Serous Microcystic Cystadenocarcinoma of the Pancreas with Synchronous Liver Metastases: Clinical Characteristics and Management

Dimitrios Massaras, Eirini V Pantiora, John Koutalas, Elias C Primetis, Georgios P Fragulidis
Curēus 2020 April 17, 12 (4): e7707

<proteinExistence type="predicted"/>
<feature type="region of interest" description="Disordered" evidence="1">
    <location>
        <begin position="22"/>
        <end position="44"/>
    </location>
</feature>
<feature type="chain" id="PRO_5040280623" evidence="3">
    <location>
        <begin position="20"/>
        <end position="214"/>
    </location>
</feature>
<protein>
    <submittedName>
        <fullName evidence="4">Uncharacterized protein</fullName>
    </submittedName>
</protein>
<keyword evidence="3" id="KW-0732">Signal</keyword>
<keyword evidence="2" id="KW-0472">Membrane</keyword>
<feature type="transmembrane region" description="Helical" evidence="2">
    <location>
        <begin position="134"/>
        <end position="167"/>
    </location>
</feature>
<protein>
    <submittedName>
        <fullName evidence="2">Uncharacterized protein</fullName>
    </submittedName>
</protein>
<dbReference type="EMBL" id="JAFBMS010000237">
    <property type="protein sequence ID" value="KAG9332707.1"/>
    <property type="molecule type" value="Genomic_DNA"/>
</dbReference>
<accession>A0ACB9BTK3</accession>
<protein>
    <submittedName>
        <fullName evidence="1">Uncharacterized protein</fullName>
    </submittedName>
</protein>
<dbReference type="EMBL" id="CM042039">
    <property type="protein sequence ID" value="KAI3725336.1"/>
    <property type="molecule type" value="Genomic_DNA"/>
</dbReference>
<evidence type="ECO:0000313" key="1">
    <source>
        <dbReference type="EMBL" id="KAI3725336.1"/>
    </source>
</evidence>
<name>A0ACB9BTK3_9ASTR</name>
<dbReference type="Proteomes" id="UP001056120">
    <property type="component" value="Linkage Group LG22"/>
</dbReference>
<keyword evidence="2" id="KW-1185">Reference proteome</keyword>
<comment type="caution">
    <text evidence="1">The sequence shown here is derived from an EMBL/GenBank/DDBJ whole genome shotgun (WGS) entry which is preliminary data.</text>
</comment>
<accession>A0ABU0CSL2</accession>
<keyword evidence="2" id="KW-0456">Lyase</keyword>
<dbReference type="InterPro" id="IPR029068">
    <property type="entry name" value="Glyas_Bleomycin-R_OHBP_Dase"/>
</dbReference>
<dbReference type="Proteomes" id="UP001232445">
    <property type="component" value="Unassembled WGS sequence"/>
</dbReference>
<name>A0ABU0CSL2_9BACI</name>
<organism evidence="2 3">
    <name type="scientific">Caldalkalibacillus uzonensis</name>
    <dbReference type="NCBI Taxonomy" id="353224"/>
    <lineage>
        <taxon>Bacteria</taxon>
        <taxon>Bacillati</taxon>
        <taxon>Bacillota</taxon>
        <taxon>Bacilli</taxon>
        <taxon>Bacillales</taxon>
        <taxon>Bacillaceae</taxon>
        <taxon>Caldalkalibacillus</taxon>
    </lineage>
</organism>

Serous cystadenocarcinoma of the pancreas is a rare but well-established entity. The origin and evolution of this disorder remain unclear, but even metastatic cases have an excellent prognosis. These tumors are very similar to benign serous cystic neoplasms (SCNs) of the pancreas, except that they tend to be larger, are locally invasive, and present distant metastasis. The most frequent local invasion is adjacent vessels, spleen, stomach, and duodenum. The most common site of distant metastasis is the liver. Diagnosis via imaging as well as pathology examination may be misguided due to atypical characteristics of the tumor. In fact, in some, the diagnosis of malignancy was established only after metastases were detected. We present a 60-year-old female patient with malignant serous microcystic cystadenocarcinoma of the pancreas and liver metastasis that was initially misdiagnosed as a metastatic renal cell carcinoma. The patient underwent tumor resection and liver metastasectomy and she is currently doing well after three years of follow-up, with no tumor recurrence or new metastatic liver nodules based on imaging findings.

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